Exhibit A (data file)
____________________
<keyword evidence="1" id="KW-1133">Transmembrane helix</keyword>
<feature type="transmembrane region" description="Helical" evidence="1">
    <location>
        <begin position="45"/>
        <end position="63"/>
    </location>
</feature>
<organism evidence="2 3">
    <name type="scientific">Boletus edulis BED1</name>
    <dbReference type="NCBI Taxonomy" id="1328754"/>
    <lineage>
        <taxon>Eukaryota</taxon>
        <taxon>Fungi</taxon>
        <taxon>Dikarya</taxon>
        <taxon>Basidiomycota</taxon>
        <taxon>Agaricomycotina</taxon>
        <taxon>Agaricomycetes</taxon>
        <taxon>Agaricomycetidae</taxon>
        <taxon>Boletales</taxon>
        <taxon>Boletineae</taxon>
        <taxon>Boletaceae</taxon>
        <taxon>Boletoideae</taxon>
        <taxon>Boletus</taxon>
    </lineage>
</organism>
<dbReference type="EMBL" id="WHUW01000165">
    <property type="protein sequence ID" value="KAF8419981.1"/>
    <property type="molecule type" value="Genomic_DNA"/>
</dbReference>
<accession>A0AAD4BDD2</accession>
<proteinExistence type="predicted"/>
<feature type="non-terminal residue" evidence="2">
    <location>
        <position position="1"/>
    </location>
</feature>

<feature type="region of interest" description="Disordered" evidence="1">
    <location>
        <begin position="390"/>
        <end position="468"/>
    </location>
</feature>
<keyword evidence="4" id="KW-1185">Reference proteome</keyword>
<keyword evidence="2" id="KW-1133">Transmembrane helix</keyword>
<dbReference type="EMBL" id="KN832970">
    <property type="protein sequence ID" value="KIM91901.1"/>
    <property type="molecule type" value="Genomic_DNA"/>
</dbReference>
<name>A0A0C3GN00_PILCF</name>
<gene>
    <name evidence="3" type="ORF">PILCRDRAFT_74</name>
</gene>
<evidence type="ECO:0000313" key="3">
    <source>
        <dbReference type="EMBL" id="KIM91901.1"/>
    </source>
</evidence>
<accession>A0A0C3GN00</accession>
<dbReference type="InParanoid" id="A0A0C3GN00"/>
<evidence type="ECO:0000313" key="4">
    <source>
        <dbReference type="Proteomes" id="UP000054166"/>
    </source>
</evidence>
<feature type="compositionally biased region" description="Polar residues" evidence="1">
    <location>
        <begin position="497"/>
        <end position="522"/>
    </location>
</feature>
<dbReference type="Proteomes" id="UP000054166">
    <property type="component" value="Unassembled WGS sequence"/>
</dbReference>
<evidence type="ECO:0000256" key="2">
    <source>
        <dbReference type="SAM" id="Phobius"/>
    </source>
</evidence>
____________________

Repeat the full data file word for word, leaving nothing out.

<keyword evidence="1" id="KW-1133">Transmembrane helix</keyword>
<feature type="transmembrane region" description="Helical" evidence="1">
    <location>
        <begin position="45"/>
        <end position="63"/>
    </location>
</feature>
<organism evidence="2 3">
    <name type="scientific">Boletus edulis BED1</name>
    <dbReference type="NCBI Taxonomy" id="1328754"/>
    <lineage>
        <taxon>Eukaryota</taxon>
        <taxon>Fungi</taxon>
        <taxon>Dikarya</taxon>
        <taxon>Basidiomycota</taxon>
        <taxon>Agaricomycotina</taxon>
        <taxon>Agaricomycetes</taxon>
        <taxon>Agaricomycetidae</taxon>
        <taxon>Boletales</taxon>
        <taxon>Boletineae</taxon>
        <taxon>Boletaceae</taxon>
        <taxon>Boletoideae</taxon>
        <taxon>Boletus</taxon>
    </lineage>
</organism>
<dbReference type="EMBL" id="WHUW01000165">
    <property type="protein sequence ID" value="KAF8419981.1"/>
    <property type="molecule type" value="Genomic_DNA"/>
</dbReference>
<accession>A0AAD4BDD2</accession>
<proteinExistence type="predicted"/>
<feature type="non-terminal residue" evidence="2">
    <location>
        <position position="1"/>
    </location>
</feature>

<feature type="region of interest" description="Disordered" evidence="1">
    <location>
        <begin position="390"/>
        <end position="468"/>
    </location>
</feature>
<keyword evidence="4" id="KW-1185">Reference proteome</keyword>
<keyword evidence="2" id="KW-1133">Transmembrane helix</keyword>
<dbReference type="EMBL" id="KN832970">
    <property type="protein sequence ID" value="KIM91901.1"/>
    <property type="molecule type" value="Genomic_DNA"/>
</dbReference>
<name>A0A0C3GN00_PILCF</name>
<gene>
    <name evidence="3" type="ORF">PILCRDRAFT_74</name>
</gene>
<evidence type="ECO:0000313" key="3">
    <source>
        <dbReference type="EMBL" id="KIM91901.1"/>
    </source>
</evidence>
<accession>A0A0C3GN00</accession>
<dbReference type="InParanoid" id="A0A0C3GN00"/>
<evidence type="ECO:0000313" key="4">
    <source>
        <dbReference type="Proteomes" id="UP000054166"/>
    </source>
</evidence>
<feature type="compositionally biased region" description="Polar residues" evidence="1">
    <location>
        <begin position="497"/>
        <end position="522"/>
    </location>
</feature>
<dbReference type="Proteomes" id="UP000054166">
    <property type="component" value="Unassembled WGS sequence"/>
</dbReference>
<evidence type="ECO:0000256" key="2">
    <source>
        <dbReference type="SAM" id="Phobius"/>
    </source>
</evidence>